Sunday, January 13, 2008

COMMENT: why a Jewish State?

ISRAEL, THE ONLY “JEWISH STATE “, is not a theocracy.


I am cynical about such groups who try to bring both Israelis and Palestinian Arabs together in a middle-way for peace. They usually attract people with one-sided agendas, not the even-handed ones they are supposed to attract, - but there seem to be a number of such groups on the web and maybe,- just maybe, more from the Arab side will take courage and join up. Usually they are instigated by Israelis and well-meaning Jews with a few Moslems from democratic countries, while Moslems from the Islamic Theocracies and Palestinians are afraid to participate, except those who push their own side's agenda.

Inevitably, these groups face the question of what kind of State Israel should end-up being, when eventually (Please God!)peace will come to their region.
For Diaspora Jewry, Israel is not just a haven for the dispossessed and endangered Jews from all parts of the world. It is our spiritual homeland, not simply another secular, democratic state like any other in the world! We expect it to have the Jewish ethos and spring from the well of Jewish traditions, while following modern democratic principles of human rights. This kind of Jewish nation is not a form of Theocracy as practised in some Islamic States. The Israeli citizens, while very ethnically mixed and multicultural, agree to these basic principles, whether they are religious or secular.

Thus most Diaspora Jews visiting Israel love the idea of being able to experience life in a total Jewish environment. This means observing the Sabbath and the Jewish Holy Days, - not the Sundays and Christian Holy Days of the West,- or no Holy days at all!It also means walking in the footsteps of the Sages of the Torah-scriptures, not only of those of the New Testament or the Koran. It means being able to buy, eat and drink Kosher foods whenever and wherever one wants to. They want to experience the country where primarily Jewish History is taught to the young throughout their school years, alongside all other world histories,- while living in a total Jewish environment which needs to be saved and preserved for future gnerations.

It does not mean however, that Diaspora Jewry expects Israel to be a Theocracy, no matter how much the Haredi (ultra-Orthodox) communities would wish it to be. No one wants to have ancient religious edicts imposed on them, nor religion in general rammed down their throats.

In "The Australian" (January (9/1/08), an article described USA Jews who were polled and found to be less and less committed to Israel as a "Jewish State",- or to any "ethno-centric" State! Tzipi Livni, Israeli FM, is apparently very concerned about that and has taken steps to address this problem. But how and why is it so?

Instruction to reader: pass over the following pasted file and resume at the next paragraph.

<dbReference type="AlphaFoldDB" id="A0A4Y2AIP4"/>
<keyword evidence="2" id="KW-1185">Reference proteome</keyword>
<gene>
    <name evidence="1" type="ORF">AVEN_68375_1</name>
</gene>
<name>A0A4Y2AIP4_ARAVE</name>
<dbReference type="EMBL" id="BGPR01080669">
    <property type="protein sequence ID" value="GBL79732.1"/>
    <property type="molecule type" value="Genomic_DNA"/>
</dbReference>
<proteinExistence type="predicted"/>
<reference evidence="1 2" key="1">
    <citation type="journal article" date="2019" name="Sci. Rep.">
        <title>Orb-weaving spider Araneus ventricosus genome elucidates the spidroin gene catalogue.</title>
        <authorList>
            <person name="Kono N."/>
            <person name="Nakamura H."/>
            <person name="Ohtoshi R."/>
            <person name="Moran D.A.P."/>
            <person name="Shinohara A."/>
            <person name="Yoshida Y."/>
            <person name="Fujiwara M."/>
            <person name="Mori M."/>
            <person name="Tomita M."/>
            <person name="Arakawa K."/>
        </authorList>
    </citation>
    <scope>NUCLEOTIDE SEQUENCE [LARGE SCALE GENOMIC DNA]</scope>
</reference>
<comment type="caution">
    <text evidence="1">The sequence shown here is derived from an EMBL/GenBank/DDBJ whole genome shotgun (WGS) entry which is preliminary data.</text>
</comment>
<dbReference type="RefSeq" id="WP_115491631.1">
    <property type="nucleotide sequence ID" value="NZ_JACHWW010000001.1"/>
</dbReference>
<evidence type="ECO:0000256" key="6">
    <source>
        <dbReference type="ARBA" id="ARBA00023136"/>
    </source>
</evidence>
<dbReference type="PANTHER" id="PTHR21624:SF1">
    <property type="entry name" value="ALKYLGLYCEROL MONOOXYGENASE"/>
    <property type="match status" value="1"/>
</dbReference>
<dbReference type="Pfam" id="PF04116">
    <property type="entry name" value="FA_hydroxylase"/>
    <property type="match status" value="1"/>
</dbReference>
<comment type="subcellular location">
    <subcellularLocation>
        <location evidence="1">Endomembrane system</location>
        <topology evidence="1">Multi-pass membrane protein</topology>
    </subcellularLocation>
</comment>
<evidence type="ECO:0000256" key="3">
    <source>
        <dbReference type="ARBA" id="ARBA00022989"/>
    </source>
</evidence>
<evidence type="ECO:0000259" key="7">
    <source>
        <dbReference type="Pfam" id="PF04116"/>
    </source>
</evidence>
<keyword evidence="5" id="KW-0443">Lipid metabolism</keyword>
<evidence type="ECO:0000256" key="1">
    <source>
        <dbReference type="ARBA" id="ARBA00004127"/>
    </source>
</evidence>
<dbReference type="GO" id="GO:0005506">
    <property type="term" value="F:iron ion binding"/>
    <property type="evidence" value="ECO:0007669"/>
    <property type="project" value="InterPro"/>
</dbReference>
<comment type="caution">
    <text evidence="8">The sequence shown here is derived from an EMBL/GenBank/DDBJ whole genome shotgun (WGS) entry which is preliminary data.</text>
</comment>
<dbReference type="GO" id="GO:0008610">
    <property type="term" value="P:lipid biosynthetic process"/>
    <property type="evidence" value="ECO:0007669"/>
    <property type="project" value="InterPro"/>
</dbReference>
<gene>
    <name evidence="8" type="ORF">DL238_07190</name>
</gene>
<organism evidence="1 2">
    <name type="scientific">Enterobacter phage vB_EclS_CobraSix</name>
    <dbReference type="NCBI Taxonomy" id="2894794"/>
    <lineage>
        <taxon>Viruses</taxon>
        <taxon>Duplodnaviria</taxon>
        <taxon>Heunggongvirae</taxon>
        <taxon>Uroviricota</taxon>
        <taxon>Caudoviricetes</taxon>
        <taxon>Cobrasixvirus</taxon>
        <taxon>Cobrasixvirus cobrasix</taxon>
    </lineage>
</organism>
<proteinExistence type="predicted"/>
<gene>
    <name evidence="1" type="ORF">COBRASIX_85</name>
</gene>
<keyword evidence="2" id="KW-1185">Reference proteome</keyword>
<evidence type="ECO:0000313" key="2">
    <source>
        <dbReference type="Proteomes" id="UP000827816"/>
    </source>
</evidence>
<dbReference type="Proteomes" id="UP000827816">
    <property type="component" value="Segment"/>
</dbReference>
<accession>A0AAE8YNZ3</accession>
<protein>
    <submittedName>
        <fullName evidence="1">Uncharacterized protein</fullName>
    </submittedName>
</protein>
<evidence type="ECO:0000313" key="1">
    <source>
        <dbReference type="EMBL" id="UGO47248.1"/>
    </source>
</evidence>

I blame the Israeli Jews themselves, first and foremost, who instead of being ambassadors for their sole Jewish nation in the world, flock abroad to live and work or simply as tourists en-masse,- with their "Jewish" part seemingly of little outward concern. We find that they often keep away from us Diaspora Jews (when we would love to embrace them!)and even when we do make contact they don't want further interaction! They rarely participate in traditional rituals with other Jews in the Diaspora communities.

Perhaps it is understandable. Israeli Jews probably look at us Diaspora Jews living our lives unconcerned by daily war, terrorism, or hostile Arab neighbours,- our kids don't have to continuously go and put their lives at risk in the IDF,- and probably feel alienated from us. We discovered quite a few Israelis locally by accident, who don't see or feel anti-Semitism, except anti-Israel hostility because it is "the Jewish State", - so they may not believe in the need to safeguard their totally 'Jewish' nation, but simply their homeland. Who for?- The Haredim (ultra-orthodox) whom they view more as a burden than an asset? For the Diaspora who push them to "fight to the last Israeli"? Surely they will tire of it eventually?

If there won't be an educational change, particularly from the religious modern-Orthodox and Progressive Zionists,- I am afraid the next generations will not care to fight for Israel to remain predominantly Jewish.

I hope I am wrong, but if there won't be a change in the Israeli people’s attitude to us Diaspora Jews, -who are after all their only reliable allies and supporters,- I fear for the future of Israel as a "Jewish" State. I am hopeful that the academics and politicians like Tzipi Livni who care about this issue and are becoming aware of this problem, are paying attention to it and addressing it in their research and applying it in their educational institutions.

I have heard an Israeli academic present his research data on the attitudes of Israelis towards the Diaspora,- it wasn’t very optimistic. But at least it showed an awareness that it is a topic which needs to be addressed.
A Synagogue's Custom

A young scholar from New York was invited to become Rabbi in a small old community in Chicago. On his very first Shabbat, a hot debate erupted as to whether one should or should not stand during the reading of the Ten Commandments.

The next day, the rabbi visited 98 year-old Mr. Katz in the nursing home. "Mr. Katz, I'm asking you, as the oldest member of the community," said the rabbi, "what is our synagogue's custom during the reading of the Ten Commandments?"

"Why do you ask?" asked Mr. Katz. "Yesterday we read the Ten Commandments. Some people stood, some people sat. The ones standing started screaming at the ones sitting, telling them to stand up. The ones sitting started screaming at the ones standing, telling them to sit down... "

"That," said the old man, "is our custom."

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